A hectare of terraced forest garden in the hills of Nepal can support 600 mixed trees accumulating 22t C per hectare in the first 10 years and 70t C per hectare over 25 years in trunk and root wood. During that time, leaves and branches fall to the floor each year and usually rot quickly, nourishing the soil biology. The carbon that is shed with the leaves and branches amounts to more than 100% of the carbon that accumulated in the wood during the same time period (Binkley, D. and Fischer, R., 2013, p.113). Thus, during 25 years, while 70 t of C were accumulated in trunk and root wood, at least 70 t of C were additionally shed in the form of leaves during the same period. If each year a third of the shed or cut forest garden leaves and twigs are collected and pyrolyzed with 30% C efficiency, then 7t C (= 1⁄3 * 70 t C * 30%) could additionally be fixed. Moreover, over 25 years larger branches will have been pruned, or broken off by the wind, and some sick trees will have been taken out of the system as well. Converting this “pruned” wood to materials or biochar, contributes to further carbon storage. New branches and trees will replace the old ones, pulling the same amount of CO2 from the atmosphere. The wood that has been pulled from the system over 25 years can be estimated to account for a third of the total wood produced during this time. If pyrolysed with a carbon efficiency of 30% either directly or after the material end of life, another 7 t C will have been displaced to longer-term carbon pools through the extraction of timber, silk, rope, oil and resin and eventually pyrolysis. We can add the biomass that has been withdrawn and diverted to carbon pools with a long residence time to the total amount of carbon stored in the forest vegetation. Overall, one hectare could absorb at least 84 t C (70 + 7 + 7), or 300 t CO2 from the atmosphere over a 25-year period.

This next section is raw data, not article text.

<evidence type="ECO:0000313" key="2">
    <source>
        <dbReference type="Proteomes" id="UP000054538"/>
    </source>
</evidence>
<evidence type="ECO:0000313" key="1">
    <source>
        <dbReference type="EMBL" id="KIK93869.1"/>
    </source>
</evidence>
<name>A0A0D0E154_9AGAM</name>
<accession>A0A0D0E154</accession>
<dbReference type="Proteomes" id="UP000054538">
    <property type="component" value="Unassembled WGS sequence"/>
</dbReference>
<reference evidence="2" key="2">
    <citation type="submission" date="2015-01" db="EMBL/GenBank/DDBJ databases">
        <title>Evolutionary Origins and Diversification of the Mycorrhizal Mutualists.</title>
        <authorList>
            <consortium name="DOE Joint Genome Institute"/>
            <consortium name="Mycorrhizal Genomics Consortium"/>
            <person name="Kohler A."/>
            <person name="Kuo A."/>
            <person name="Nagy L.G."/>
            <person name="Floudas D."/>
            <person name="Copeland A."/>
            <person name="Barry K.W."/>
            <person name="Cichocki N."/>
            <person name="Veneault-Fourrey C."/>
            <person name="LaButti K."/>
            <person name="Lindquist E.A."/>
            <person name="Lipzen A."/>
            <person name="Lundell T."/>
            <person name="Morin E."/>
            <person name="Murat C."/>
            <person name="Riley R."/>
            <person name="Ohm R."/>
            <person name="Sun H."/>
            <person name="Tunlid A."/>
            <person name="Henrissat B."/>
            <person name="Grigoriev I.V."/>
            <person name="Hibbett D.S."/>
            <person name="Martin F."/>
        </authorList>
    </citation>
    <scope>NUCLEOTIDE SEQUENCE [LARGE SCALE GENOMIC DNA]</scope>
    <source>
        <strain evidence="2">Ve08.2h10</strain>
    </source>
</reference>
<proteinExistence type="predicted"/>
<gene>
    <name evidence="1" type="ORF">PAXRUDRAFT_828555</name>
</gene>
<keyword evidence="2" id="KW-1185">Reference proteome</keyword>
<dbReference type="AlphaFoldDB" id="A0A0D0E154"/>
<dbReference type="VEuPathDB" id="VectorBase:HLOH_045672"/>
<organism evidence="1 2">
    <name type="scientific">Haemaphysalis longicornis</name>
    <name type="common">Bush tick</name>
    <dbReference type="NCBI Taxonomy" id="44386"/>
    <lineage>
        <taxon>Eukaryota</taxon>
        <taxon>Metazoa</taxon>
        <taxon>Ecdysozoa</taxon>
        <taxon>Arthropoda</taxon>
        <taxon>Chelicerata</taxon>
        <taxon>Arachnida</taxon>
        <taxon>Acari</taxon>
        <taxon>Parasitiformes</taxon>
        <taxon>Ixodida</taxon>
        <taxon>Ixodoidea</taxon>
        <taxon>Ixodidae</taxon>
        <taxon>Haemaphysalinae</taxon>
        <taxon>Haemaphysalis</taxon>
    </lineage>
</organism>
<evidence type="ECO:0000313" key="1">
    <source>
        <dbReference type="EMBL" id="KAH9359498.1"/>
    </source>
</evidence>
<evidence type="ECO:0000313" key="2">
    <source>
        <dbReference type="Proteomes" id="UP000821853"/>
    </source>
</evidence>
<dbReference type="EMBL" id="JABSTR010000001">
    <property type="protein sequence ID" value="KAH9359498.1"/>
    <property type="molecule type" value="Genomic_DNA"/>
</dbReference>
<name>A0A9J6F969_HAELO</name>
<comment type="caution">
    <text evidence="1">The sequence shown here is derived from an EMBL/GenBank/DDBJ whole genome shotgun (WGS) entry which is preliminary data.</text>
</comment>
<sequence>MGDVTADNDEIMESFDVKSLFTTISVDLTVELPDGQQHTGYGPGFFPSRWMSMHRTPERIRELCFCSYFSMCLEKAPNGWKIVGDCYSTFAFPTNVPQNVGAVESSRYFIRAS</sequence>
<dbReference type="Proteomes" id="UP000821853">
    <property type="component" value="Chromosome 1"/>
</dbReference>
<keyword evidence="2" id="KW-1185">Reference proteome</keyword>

If the forest were to burn down after 25 years, much of the accumulated carbon in the standing forest would immediately return to the atmosphere, however, the roots and some of the trunks would remain intact. In many species, the trunk and/or roots sprout again shortly after the fire. If we assume that 20 t of C persists after the fire and natural regrowth occurs, then the garden has still sequestered 34 t (20 t C + 14 t C that was sequestered in building materials and charcoal in the years prior to the fire).